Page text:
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In model networks of E-cells and I-cells (excitatory and inhibitory neurons, respectively), synchronous rhythmic spiking often comes about from the interplay between the two cell groups: the E-cells synchronize the I-cells and vice versa. Under ideal conditions-homogeneity in relevant network parameters and all-to-all connectivity, for instance-this(More)
Synchronous rhythmic spiking in neuronal networks can be brought about by the interaction between E-cells and Icells (excitatory and inhibitory cells). The I-cells gate and synchronize the E-cells, and the E-cells drive and synchronize the I-cells. We refer to rhythms generated in this way as PING (pyramidal-interneuronal gamma) rhythms. The PING mechanism(More)
Synchronization properties of locally coupled neural oscillators were investigated analytically and by computer simulation. When coupled in a manner that mimics excitatory chemical synapses, oscillators having more than one time scale (relaxation oscillators) are shown to approach synchrony using mechanisms very different from that of oscillators with a(More)
Understanding the mechanistic bases of neuronal synchronization is a current challenge in quantitative neuroscience. We studied this problem in two putative cellular pacemakers of the mammalian hippocampal theta rhythm: glutamatergic stellate cells (SCs) of the medial entorhinal cortex and GABAergic oriens-lacunosum-molecular (O-LM) interneurons of(More)
We describe a simple computational model, based on generic features of cortical local circuits, that links cholinergic neuromodulation, gamma rhythmicity, and attentional selection. We propose that cholinergic modulation, by reducing adaptation currents in principal cells, induces a transition from asynchronous spontaneous activity to a "background" gamma(More)
We describe four different mechanisms that lead to oscillations in a network of two reciprocally inhibitory cells. In two cases (intrinsic release and intrinsic escape) the frequency of the network oscillation is insensitive to the threshold voltage of the synaptic potentials. In the other two cases (synaptic release and synaptic escape) the network(More)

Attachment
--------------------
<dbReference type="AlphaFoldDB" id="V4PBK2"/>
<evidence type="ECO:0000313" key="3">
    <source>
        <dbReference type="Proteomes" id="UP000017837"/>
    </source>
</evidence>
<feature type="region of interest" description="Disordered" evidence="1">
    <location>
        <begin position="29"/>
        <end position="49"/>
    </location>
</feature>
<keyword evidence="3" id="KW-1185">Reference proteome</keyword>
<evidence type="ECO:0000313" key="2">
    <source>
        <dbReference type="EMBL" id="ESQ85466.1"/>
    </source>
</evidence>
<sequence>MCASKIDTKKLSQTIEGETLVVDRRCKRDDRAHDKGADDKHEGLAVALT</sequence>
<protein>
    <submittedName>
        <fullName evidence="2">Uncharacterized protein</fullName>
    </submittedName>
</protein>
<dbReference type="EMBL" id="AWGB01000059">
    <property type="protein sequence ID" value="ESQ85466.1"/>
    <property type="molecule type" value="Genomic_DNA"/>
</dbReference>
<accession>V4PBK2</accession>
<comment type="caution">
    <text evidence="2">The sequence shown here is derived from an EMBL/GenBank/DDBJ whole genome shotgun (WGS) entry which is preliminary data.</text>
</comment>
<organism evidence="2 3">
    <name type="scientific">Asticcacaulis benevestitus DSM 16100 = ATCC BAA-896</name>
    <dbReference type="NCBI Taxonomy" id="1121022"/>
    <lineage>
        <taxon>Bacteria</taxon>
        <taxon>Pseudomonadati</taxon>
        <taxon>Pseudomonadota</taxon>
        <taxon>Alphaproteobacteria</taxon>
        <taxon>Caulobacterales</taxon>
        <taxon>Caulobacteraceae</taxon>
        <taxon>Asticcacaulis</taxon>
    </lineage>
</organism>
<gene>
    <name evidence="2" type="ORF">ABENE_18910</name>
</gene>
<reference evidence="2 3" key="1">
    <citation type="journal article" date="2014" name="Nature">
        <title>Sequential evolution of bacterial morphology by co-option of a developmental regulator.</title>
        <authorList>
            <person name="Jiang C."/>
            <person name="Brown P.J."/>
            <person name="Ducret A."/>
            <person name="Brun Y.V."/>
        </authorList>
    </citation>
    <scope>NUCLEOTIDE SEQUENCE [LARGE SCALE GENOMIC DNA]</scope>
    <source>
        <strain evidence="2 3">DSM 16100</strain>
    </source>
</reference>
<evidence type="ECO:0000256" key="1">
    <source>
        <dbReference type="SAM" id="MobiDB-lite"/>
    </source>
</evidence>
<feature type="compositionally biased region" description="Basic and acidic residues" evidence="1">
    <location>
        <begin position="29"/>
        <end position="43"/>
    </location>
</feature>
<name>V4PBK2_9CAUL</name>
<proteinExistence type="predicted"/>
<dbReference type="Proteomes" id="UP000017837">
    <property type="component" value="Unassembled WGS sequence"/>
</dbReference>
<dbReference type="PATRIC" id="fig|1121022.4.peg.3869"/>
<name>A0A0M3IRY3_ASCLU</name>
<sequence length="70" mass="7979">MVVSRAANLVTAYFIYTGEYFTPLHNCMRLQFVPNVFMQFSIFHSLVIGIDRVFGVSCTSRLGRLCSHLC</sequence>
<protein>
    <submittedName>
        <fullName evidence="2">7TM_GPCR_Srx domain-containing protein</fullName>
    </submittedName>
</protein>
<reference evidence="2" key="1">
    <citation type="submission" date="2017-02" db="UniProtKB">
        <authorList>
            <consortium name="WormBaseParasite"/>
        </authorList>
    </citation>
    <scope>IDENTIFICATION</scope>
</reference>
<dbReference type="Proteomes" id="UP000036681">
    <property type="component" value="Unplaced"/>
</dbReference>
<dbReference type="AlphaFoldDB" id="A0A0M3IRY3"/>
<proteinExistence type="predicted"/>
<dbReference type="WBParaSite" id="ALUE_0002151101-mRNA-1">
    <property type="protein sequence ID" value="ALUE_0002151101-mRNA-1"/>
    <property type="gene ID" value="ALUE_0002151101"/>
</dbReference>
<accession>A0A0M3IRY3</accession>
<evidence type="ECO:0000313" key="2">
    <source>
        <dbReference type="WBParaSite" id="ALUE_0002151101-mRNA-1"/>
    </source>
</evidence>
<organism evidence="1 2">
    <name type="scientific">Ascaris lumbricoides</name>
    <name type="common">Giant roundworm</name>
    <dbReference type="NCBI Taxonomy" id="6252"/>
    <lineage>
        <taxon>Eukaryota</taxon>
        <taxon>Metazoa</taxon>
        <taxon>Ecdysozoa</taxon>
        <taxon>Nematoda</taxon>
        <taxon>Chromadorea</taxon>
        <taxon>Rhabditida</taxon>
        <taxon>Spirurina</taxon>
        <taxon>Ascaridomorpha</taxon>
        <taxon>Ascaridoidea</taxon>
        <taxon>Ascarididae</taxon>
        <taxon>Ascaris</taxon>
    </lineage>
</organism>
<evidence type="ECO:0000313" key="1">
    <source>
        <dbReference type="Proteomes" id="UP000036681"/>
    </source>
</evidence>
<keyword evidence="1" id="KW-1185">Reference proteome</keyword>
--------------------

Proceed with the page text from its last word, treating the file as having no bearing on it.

Neuronal oscillations of different frequencies can interact in several ways. There has been particular interest in the modulation of the amplitude of high-frequency oscillations by the phase of low-frequency oscillations, since recent evidence suggests a functional role for this type of cross-frequency coupling (CFC). Phase-amplitude coupling has been(More)
We study some mechanisms responsible for synchronous oscillations and loss of synchrony at physiologically relevant frequencies (10-200 Hz) in a network of heterogeneous inhibitory neurons. We focus on the factors that determine the level of synchrony and frequency of the network response, as well as the effects of mild heterogeneity on network dynamics.(More)
Behavior of a network of neurons is closely tied to the properties of the individual neurons. We study this relationship in models of layer II stellate cells (SCs) of the medial entorhinal cortex. SCs are thought to contribute to the mammalian theta rhythm (4-12 Hz), and are notable for the slow ionic conductances that constrain them to fire at rates within(More)
Oscillatory rhythms in different frequency ranges mark different behavioral states and are thought to provide distinct temporal windows that coherently bind cooperating neuronal assemblies. However, the rhythms in different bands can also interact with each other, suggesting the possibility of higher-order representations of brain states by such rhythmic(More)